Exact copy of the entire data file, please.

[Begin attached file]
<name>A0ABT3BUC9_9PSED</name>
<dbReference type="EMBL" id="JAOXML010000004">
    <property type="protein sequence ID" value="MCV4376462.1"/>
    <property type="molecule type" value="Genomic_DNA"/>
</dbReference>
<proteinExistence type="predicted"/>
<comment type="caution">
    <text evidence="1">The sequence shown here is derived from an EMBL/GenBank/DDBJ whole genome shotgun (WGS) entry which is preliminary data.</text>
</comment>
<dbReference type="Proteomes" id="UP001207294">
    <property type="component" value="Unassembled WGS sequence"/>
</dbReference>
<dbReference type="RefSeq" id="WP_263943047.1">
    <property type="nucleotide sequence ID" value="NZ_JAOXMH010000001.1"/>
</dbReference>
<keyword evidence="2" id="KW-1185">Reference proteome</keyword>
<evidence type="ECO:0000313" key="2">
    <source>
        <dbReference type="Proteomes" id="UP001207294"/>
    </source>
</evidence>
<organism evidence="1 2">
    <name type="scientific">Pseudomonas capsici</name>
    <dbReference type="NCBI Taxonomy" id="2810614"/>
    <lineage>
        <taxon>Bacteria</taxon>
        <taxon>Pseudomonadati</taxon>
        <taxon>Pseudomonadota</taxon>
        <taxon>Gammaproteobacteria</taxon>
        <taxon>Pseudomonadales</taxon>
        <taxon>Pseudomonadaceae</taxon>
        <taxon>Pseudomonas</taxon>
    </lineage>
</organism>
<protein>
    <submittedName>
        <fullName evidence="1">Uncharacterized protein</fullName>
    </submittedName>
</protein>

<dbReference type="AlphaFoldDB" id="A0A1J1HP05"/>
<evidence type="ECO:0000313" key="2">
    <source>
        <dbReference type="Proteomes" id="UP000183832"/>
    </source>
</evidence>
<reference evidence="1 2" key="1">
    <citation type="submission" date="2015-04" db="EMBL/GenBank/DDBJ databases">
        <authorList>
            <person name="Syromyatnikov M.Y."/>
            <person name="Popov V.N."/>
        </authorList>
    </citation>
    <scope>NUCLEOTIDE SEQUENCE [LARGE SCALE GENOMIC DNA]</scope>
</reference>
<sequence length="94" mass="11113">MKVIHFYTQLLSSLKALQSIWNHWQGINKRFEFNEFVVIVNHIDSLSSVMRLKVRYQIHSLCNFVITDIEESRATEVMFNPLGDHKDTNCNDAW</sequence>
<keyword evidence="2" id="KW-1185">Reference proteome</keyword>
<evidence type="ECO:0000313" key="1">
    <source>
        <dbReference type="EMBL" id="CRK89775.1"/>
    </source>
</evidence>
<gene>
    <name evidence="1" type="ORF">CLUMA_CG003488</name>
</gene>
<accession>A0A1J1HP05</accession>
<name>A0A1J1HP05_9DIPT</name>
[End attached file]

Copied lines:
<name>A0ABT3BUC9_9PSED</name>
<dbReference type="EMBL" id="JAOXML010000004">
    <property type="protein sequence ID" value="MCV4376462.1"/>
    <property type="molecule type" value="Genomic_DNA"/>
</dbReference>
<proteinExistence type="predicted"/>
<comment type="caution">
    <text evidence="1">The sequence shown here is derived from an EMBL/GenBank/DDBJ whole genome shotgun (WGS) entry which is preliminary data.</text>
</comment>
<dbReference type="Proteomes" id="UP001207294">
    <property type="component" value="Unassembled WGS sequence"/>
</dbReference>
<dbReference type="RefSeq" id="WP_263943047.1">
    <property type="nucleotide sequence ID" value="NZ_JAOXMH010000001.1"/>
</dbReference>
<keyword evidence="2" id="KW-1185">Reference proteome</keyword>
<evidence type="ECO:0000313" key="2">
    <source>
        <dbReference type="Proteomes" id="UP001207294"/>
    </source>
</evidence>
<organism evidence="1 2">
    <name type="scientific">Pseudomonas capsici</name>
    <dbReference type="NCBI Taxonomy" id="2810614"/>
    <lineage>
        <taxon>Bacteria</taxon>
        <taxon>Pseudomonadati</taxon>
        <taxon>Pseudomonadota</taxon>
        <taxon>Gammaproteobacteria</taxon>
        <taxon>Pseudomonadales</taxon>
        <taxon>Pseudomonadaceae</taxon>
        <taxon>Pseudomonas</taxon>
    </lineage>
</organism>
<protein>
    <submittedName>
        <fullName evidence="1">Uncharacterized protein</fullName>
    </submittedName>
</protein>

<dbReference type="AlphaFoldDB" id="A0A1J1HP05"/>
<evidence type="ECO:0000313" key="2">
    <source>
        <dbReference type="Proteomes" id="UP000183832"/>
    </source>
</evidence>
<reference evidence="1 2" key="1">
    <citation type="submission" date="2015-04" db="EMBL/GenBank/DDBJ databases">
        <authorList>
            <person name="Syromyatnikov M.Y."/>
            <person name="Popov V.N."/>
        </authorList>
    </citation>
    <scope>NUCLEOTIDE SEQUENCE [LARGE SCALE GENOMIC DNA]</scope>
</reference>
<sequence length="94" mass="11113">MKVIHFYTQLLSSLKALQSIWNHWQGINKRFEFNEFVVIVNHIDSLSSVMRLKVRYQIHSLCNFVITDIEESRATEVMFNPLGDHKDTNCNDAW</sequence>
<keyword evidence="2" id="KW-1185">Reference proteome</keyword>
<evidence type="ECO:0000313" key="1">
    <source>
        <dbReference type="EMBL" id="CRK89775.1"/>
    </source>
</evidence>
<gene>
    <name evidence="1" type="ORF">CLUMA_CG003488</name>
</gene>
<accession>A0A1J1HP05</accession>
<name>A0A1J1HP05_9DIPT</name>